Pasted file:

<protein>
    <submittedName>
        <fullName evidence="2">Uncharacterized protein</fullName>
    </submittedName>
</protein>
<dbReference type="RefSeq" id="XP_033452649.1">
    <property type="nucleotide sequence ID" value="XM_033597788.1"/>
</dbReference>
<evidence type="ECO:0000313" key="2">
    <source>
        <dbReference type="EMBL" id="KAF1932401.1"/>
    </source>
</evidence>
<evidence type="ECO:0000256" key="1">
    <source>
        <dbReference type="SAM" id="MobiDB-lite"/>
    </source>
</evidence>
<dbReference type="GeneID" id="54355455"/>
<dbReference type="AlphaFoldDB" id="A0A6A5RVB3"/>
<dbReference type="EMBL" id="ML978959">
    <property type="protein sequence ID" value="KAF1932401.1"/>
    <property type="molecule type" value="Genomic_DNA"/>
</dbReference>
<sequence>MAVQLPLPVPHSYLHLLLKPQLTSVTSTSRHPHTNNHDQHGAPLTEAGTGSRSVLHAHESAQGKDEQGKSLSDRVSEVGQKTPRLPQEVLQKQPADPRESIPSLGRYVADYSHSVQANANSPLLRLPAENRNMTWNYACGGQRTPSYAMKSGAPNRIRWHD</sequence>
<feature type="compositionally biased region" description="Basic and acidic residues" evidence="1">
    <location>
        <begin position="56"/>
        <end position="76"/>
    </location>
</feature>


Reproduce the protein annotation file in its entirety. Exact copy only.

<protein>
    <submittedName>
        <fullName evidence="2">Uncharacterized protein</fullName>
    </submittedName>
</protein>
<dbReference type="RefSeq" id="XP_033452649.1">
    <property type="nucleotide sequence ID" value="XM_033597788.1"/>
</dbReference>
<evidence type="ECO:0000313" key="2">
    <source>
        <dbReference type="EMBL" id="KAF1932401.1"/>
    </source>
</evidence>
<evidence type="ECO:0000256" key="1">
    <source>
        <dbReference type="SAM" id="MobiDB-lite"/>
    </source>
</evidence>
<dbReference type="GeneID" id="54355455"/>
<dbReference type="AlphaFoldDB" id="A0A6A5RVB3"/>
<dbReference type="EMBL" id="ML978959">
    <property type="protein sequence ID" value="KAF1932401.1"/>
    <property type="molecule type" value="Genomic_DNA"/>
</dbReference>
<sequence>MAVQLPLPVPHSYLHLLLKPQLTSVTSTSRHPHTNNHDQHGAPLTEAGTGSRSVLHAHESAQGKDEQGKSLSDRVSEVGQKTPRLPQEVLQKQPADPRESIPSLGRYVADYSHSVQANANSPLLRLPAENRNMTWNYACGGQRTPSYAMKSGAPNRIRWHD</sequence>
<feature type="compositionally biased region" description="Basic and acidic residues" evidence="1">
    <location>
        <begin position="56"/>
        <end position="76"/>
    </location>
</feature>